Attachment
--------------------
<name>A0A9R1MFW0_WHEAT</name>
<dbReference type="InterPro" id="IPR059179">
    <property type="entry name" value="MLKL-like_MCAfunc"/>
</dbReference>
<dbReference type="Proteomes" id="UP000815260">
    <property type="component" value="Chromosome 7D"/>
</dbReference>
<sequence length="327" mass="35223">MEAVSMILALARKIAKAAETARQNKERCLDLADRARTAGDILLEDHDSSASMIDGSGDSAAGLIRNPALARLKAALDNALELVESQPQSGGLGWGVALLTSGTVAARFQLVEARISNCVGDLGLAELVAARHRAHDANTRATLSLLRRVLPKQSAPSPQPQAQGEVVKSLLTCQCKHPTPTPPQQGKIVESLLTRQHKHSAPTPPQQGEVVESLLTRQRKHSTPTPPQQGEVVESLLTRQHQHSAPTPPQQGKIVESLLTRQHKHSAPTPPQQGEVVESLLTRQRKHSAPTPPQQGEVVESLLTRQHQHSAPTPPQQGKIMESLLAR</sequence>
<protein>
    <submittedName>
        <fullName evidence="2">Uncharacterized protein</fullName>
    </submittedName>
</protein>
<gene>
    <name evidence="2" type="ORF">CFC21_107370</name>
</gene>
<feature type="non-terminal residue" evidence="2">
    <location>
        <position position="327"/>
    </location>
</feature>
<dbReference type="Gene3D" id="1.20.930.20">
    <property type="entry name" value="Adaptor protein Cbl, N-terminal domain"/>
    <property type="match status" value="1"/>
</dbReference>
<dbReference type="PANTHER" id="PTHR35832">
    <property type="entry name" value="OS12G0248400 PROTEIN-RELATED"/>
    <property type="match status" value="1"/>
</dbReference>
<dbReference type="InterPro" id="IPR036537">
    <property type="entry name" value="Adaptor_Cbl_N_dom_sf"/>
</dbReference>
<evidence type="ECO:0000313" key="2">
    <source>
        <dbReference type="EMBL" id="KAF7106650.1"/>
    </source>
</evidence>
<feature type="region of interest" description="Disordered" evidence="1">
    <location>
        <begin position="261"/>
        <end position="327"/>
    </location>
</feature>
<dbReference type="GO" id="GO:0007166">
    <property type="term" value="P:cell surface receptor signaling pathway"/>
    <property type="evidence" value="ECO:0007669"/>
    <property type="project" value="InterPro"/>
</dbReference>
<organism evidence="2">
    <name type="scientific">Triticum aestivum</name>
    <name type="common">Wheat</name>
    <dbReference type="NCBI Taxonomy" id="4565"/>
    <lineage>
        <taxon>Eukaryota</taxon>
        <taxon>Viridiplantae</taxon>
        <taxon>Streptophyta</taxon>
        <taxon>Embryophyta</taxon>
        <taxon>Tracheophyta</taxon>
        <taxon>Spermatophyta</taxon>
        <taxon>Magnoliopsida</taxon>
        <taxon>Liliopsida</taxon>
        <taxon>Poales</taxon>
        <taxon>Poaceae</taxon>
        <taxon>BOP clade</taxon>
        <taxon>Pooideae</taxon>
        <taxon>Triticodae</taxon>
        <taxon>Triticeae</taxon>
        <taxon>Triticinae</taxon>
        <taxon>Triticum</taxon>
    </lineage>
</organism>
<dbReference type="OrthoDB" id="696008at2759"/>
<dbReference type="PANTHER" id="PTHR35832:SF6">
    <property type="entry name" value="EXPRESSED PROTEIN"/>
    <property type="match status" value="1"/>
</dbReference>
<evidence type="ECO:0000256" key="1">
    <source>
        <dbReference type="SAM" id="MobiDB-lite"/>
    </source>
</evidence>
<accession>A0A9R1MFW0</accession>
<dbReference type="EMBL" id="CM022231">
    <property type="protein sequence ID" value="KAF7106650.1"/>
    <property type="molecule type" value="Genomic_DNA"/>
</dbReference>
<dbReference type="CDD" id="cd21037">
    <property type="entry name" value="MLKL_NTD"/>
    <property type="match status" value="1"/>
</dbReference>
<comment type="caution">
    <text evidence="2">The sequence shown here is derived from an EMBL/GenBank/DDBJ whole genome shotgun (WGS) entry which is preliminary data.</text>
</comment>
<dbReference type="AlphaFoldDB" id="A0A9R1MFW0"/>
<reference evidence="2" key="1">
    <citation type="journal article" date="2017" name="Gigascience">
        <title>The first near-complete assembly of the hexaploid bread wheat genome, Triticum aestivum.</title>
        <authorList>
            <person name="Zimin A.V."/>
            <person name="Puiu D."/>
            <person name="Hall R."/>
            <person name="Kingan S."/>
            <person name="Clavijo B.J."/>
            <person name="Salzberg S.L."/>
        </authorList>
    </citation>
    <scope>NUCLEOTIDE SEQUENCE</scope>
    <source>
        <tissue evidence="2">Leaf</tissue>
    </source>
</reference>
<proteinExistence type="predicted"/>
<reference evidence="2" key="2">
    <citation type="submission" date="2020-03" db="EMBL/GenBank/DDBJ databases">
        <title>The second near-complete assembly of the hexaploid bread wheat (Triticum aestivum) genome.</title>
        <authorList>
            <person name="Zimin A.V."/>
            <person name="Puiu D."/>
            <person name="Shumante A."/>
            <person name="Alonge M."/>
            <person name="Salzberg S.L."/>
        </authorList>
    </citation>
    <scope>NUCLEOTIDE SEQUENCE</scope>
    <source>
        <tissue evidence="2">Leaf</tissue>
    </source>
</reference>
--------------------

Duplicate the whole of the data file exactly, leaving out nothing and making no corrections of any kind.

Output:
<name>A0A9R1MFW0_WHEAT</name>
<dbReference type="InterPro" id="IPR059179">
    <property type="entry name" value="MLKL-like_MCAfunc"/>
</dbReference>
<dbReference type="Proteomes" id="UP000815260">
    <property type="component" value="Chromosome 7D"/>
</dbReference>
<sequence length="327" mass="35223">MEAVSMILALARKIAKAAETARQNKERCLDLADRARTAGDILLEDHDSSASMIDGSGDSAAGLIRNPALARLKAALDNALELVESQPQSGGLGWGVALLTSGTVAARFQLVEARISNCVGDLGLAELVAARHRAHDANTRATLSLLRRVLPKQSAPSPQPQAQGEVVKSLLTCQCKHPTPTPPQQGKIVESLLTRQHKHSAPTPPQQGEVVESLLTRQRKHSTPTPPQQGEVVESLLTRQHQHSAPTPPQQGKIVESLLTRQHKHSAPTPPQQGEVVESLLTRQRKHSAPTPPQQGEVVESLLTRQHQHSAPTPPQQGKIMESLLAR</sequence>
<protein>
    <submittedName>
        <fullName evidence="2">Uncharacterized protein</fullName>
    </submittedName>
</protein>
<gene>
    <name evidence="2" type="ORF">CFC21_107370</name>
</gene>
<feature type="non-terminal residue" evidence="2">
    <location>
        <position position="327"/>
    </location>
</feature>
<dbReference type="Gene3D" id="1.20.930.20">
    <property type="entry name" value="Adaptor protein Cbl, N-terminal domain"/>
    <property type="match status" value="1"/>
</dbReference>
<dbReference type="PANTHER" id="PTHR35832">
    <property type="entry name" value="OS12G0248400 PROTEIN-RELATED"/>
    <property type="match status" value="1"/>
</dbReference>
<dbReference type="InterPro" id="IPR036537">
    <property type="entry name" value="Adaptor_Cbl_N_dom_sf"/>
</dbReference>
<evidence type="ECO:0000313" key="2">
    <source>
        <dbReference type="EMBL" id="KAF7106650.1"/>
    </source>
</evidence>
<feature type="region of interest" description="Disordered" evidence="1">
    <location>
        <begin position="261"/>
        <end position="327"/>
    </location>
</feature>
<dbReference type="GO" id="GO:0007166">
    <property type="term" value="P:cell surface receptor signaling pathway"/>
    <property type="evidence" value="ECO:0007669"/>
    <property type="project" value="InterPro"/>
</dbReference>
<organism evidence="2">
    <name type="scientific">Triticum aestivum</name>
    <name type="common">Wheat</name>
    <dbReference type="NCBI Taxonomy" id="4565"/>
    <lineage>
        <taxon>Eukaryota</taxon>
        <taxon>Viridiplantae</taxon>
        <taxon>Streptophyta</taxon>
        <taxon>Embryophyta</taxon>
        <taxon>Tracheophyta</taxon>
        <taxon>Spermatophyta</taxon>
        <taxon>Magnoliopsida</taxon>
        <taxon>Liliopsida</taxon>
        <taxon>Poales</taxon>
        <taxon>Poaceae</taxon>
        <taxon>BOP clade</taxon>
        <taxon>Pooideae</taxon>
        <taxon>Triticodae</taxon>
        <taxon>Triticeae</taxon>
        <taxon>Triticinae</taxon>
        <taxon>Triticum</taxon>
    </lineage>
</organism>
<dbReference type="OrthoDB" id="696008at2759"/>
<dbReference type="PANTHER" id="PTHR35832:SF6">
    <property type="entry name" value="EXPRESSED PROTEIN"/>
    <property type="match status" value="1"/>
</dbReference>
<evidence type="ECO:0000256" key="1">
    <source>
        <dbReference type="SAM" id="MobiDB-lite"/>
    </source>
</evidence>
<accession>A0A9R1MFW0</accession>
<dbReference type="EMBL" id="CM022231">
    <property type="protein sequence ID" value="KAF7106650.1"/>
    <property type="molecule type" value="Genomic_DNA"/>
</dbReference>
<dbReference type="CDD" id="cd21037">
    <property type="entry name" value="MLKL_NTD"/>
    <property type="match status" value="1"/>
</dbReference>
<comment type="caution">
    <text evidence="2">The sequence shown here is derived from an EMBL/GenBank/DDBJ whole genome shotgun (WGS) entry which is preliminary data.</text>
</comment>
<dbReference type="AlphaFoldDB" id="A0A9R1MFW0"/>
<reference evidence="2" key="1">
    <citation type="journal article" date="2017" name="Gigascience">
        <title>The first near-complete assembly of the hexaploid bread wheat genome, Triticum aestivum.</title>
        <authorList>
            <person name="Zimin A.V."/>
            <person name="Puiu D."/>
            <person name="Hall R."/>
            <person name="Kingan S."/>
            <person name="Clavijo B.J."/>
            <person name="Salzberg S.L."/>
        </authorList>
    </citation>
    <scope>NUCLEOTIDE SEQUENCE</scope>
    <source>
        <tissue evidence="2">Leaf</tissue>
    </source>
</reference>
<proteinExistence type="predicted"/>
<reference evidence="2" key="2">
    <citation type="submission" date="2020-03" db="EMBL/GenBank/DDBJ databases">
        <title>The second near-complete assembly of the hexaploid bread wheat (Triticum aestivum) genome.</title>
        <authorList>
            <person name="Zimin A.V."/>
            <person name="Puiu D."/>
            <person name="Shumante A."/>
            <person name="Alonge M."/>
            <person name="Salzberg S.L."/>
        </authorList>
    </citation>
    <scope>NUCLEOTIDE SEQUENCE</scope>
    <source>
        <tissue evidence="2">Leaf</tissue>
    </source>
</reference>